Smoke But Little Fire

If you are inexperienced with a smoker, it may be difficult to maintain a fire that is not hot, but puts off a lot of smoke. Using slightly wet wood on top of the smoking charcoal is a good bet, increasing amount of smoke put off, but also helping the smoker to remain cool. Once you have a good fire prepared, lay the cheeses on the smoker’s grate. Generally to prevent melting, you will want to put the harder cheeses in the middle, and the softer cheeses on the outside of the smoker grate.

Patience For Flavor

Let the cheese stay in the smoker for up to six hours, keeping as much smoke in the unit as is preferred. The more smoke, the richer the flavor the cheese will keep. Unlike traditional meat smoking, the internal temperature of the cheese is irrelevant. Once the cheese is done smoking, wrap each piece in plastic wrap and refrigerate immediately. Leave the cheese to take on the full flavor of the smoke for one to two weeks in refrigeration. The longer you can leave it, the more delicious it will be.

Wednesday, November 12, 2014

What Is A Natural Smoke On Cheeses?

There are many things to look out for in the increasingly health conscious world. Some food flavorings that were once commonly used have been found to be bad for many parts of your body. One of these is ‘liquid smoke flavoring’. This flavor substitute is made from either smoke byproducts, or chemicals made to replicate the flavor of smoke. This product has been found to be very harmful and it has been advised to avoid it when possible. However, many people love this smoky, rich flavor on their cheese. So how do you achieve that without using a smoke flavor substitute? A natural smoke!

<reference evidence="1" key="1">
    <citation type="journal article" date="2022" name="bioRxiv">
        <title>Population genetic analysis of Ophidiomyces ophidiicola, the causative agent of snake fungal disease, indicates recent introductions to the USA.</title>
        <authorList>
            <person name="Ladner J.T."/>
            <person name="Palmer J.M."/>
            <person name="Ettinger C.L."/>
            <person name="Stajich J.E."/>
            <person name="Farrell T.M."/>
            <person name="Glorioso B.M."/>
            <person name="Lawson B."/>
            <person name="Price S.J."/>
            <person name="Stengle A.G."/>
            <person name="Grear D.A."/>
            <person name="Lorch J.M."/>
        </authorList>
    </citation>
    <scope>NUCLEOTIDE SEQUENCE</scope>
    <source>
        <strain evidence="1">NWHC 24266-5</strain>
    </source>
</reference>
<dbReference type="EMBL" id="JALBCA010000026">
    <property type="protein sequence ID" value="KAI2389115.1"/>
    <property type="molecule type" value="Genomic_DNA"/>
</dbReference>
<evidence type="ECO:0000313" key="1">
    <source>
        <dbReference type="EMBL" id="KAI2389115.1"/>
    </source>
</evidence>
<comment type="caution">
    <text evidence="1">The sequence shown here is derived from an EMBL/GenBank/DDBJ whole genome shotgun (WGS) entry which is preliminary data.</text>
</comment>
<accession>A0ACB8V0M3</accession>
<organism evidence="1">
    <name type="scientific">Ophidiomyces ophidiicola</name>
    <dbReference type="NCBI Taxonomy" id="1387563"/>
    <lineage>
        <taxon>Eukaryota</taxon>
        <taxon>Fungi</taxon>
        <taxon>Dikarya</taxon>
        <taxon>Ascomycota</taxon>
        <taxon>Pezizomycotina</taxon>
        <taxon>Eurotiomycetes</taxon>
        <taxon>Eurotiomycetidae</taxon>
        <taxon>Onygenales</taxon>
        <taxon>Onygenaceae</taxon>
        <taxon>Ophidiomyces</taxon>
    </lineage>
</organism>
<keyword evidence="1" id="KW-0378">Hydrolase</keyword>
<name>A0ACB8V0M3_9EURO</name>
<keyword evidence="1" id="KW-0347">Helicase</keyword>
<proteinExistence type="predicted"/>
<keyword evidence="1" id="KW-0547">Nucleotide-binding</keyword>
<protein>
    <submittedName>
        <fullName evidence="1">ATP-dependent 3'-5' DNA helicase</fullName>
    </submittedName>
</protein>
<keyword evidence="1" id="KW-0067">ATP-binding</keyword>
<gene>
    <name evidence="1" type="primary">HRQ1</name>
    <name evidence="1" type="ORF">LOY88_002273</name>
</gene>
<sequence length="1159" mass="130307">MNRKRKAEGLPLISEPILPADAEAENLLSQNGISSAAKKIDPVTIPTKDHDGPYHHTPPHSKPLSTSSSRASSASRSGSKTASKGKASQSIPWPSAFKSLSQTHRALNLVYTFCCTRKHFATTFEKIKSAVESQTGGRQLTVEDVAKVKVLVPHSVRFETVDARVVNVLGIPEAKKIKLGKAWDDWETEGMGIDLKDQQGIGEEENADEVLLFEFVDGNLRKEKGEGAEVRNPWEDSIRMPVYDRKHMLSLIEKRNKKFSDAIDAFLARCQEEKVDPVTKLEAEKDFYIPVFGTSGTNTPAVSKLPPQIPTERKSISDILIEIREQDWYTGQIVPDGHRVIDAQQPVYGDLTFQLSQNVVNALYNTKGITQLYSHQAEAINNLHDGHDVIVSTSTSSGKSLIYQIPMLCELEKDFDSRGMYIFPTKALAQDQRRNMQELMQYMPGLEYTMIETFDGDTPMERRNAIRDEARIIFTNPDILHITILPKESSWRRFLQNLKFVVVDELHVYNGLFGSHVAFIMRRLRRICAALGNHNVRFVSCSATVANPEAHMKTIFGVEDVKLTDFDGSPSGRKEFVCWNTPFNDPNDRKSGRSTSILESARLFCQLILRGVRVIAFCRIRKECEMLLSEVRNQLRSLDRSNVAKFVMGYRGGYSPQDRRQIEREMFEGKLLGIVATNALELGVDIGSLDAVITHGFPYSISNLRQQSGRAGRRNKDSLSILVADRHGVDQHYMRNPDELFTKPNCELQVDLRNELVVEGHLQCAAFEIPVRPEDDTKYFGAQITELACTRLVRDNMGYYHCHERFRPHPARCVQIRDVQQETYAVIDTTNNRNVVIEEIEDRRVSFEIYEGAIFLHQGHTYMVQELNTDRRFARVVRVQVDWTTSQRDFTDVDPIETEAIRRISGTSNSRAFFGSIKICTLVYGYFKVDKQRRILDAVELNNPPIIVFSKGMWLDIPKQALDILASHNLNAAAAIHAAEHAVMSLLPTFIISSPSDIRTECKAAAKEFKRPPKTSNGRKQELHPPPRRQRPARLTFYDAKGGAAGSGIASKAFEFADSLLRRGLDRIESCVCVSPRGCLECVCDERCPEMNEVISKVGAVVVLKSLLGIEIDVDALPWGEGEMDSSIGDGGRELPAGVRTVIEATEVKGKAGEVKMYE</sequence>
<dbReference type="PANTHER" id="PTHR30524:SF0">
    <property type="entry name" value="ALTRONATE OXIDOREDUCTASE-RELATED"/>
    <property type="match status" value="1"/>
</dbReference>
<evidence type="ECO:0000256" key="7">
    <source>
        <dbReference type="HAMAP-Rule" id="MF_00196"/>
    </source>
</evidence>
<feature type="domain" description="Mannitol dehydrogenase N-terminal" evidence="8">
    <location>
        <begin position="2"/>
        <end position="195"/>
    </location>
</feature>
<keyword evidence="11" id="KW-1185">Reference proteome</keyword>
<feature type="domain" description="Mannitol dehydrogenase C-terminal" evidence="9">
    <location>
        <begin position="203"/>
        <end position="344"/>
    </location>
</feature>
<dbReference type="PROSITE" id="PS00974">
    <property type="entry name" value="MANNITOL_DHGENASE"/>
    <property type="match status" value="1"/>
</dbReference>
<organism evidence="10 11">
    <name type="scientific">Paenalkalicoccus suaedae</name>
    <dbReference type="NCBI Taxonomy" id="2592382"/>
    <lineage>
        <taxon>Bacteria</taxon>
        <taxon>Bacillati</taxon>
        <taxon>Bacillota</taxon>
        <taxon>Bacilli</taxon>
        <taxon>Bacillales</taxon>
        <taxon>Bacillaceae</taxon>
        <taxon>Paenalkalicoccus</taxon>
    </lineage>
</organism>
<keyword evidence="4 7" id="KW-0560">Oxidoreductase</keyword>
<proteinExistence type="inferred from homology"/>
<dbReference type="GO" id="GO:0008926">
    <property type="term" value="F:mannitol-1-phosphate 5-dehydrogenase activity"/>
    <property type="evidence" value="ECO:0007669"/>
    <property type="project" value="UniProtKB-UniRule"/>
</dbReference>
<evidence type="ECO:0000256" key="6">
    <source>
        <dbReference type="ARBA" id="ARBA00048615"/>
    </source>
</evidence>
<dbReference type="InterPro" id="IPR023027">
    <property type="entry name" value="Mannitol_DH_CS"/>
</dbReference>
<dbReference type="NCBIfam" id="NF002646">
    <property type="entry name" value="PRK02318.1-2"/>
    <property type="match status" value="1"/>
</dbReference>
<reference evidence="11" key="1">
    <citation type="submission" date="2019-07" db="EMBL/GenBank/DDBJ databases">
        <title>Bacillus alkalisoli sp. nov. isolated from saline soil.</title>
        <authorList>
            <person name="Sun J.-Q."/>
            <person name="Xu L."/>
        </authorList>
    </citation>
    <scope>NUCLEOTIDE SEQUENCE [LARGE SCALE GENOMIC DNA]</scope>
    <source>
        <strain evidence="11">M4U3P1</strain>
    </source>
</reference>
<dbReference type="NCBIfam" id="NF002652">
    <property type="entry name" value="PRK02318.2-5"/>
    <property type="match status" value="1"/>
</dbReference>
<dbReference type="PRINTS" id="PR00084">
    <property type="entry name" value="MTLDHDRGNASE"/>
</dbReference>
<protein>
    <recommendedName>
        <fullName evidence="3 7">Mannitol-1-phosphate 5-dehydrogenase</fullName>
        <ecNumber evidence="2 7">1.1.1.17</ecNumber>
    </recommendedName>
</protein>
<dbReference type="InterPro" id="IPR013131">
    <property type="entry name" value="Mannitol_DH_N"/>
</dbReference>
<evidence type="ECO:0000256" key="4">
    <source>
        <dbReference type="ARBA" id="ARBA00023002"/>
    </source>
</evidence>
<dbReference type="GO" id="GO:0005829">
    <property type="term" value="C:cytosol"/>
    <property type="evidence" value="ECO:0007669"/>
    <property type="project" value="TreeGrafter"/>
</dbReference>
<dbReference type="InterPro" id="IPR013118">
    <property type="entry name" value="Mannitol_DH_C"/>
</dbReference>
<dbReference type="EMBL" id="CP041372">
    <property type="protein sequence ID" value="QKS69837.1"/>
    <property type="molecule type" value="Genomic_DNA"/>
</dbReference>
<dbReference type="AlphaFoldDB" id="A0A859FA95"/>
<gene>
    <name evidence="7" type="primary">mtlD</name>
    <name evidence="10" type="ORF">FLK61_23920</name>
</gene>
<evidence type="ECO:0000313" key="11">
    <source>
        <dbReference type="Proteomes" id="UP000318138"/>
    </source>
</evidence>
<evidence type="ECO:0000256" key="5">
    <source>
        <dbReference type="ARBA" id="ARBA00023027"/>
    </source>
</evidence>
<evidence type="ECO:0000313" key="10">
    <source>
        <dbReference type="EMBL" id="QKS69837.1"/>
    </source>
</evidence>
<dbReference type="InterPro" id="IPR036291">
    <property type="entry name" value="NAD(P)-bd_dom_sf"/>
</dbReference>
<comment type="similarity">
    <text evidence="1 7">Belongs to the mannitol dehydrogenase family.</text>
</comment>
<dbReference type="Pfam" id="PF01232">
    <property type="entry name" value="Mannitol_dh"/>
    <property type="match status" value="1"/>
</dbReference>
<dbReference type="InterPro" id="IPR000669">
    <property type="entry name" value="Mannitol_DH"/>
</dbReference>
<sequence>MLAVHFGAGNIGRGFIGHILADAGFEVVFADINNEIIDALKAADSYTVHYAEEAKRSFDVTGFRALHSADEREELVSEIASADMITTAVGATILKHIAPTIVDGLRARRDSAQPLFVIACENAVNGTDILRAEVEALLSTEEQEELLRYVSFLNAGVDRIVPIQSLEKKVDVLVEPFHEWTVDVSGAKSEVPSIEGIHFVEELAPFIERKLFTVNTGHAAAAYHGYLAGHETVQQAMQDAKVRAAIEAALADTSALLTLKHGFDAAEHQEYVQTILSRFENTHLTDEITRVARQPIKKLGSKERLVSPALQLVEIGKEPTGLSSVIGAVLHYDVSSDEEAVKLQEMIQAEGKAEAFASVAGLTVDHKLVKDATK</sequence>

What Is A Natural Smoke?

Natural smoking processes include flavors added through the use of wood chips. Some flavors include beech, cedar, and other woods that give the cheese a very distinct flavor. A natural smoking is when these chips are directly burnt beneath the cheese, rather than a chemical counterpart being added to it. A natural smoke also takes much longer than the liquid substitute, as it much be smoke for several hours, then wrapped and refrigerated to seal in the flavor. It is well worth it however, as a natural smoke tastes much better than the chemical variety.

So Why Do Companies Use Liquid Smoke?

The time it takes to naturally smoke a cheese is the primary reason many companies prefer liquid smoke. Although it is dangerous to the consumer, it is much more commercially sound for them to use this product to quickly flavor the cheddar, Swiss, or mozzarella cheese. The company may also get a reduced cost on bulk liquid smoke, where they may be paying a premium on good wood chips for a rich, natural smoke. It also takes skill to smoke a cheese, as it requires the smoker to be under ninety degrees during the process.

What Are The Other Benefits Of A Natural Smoke?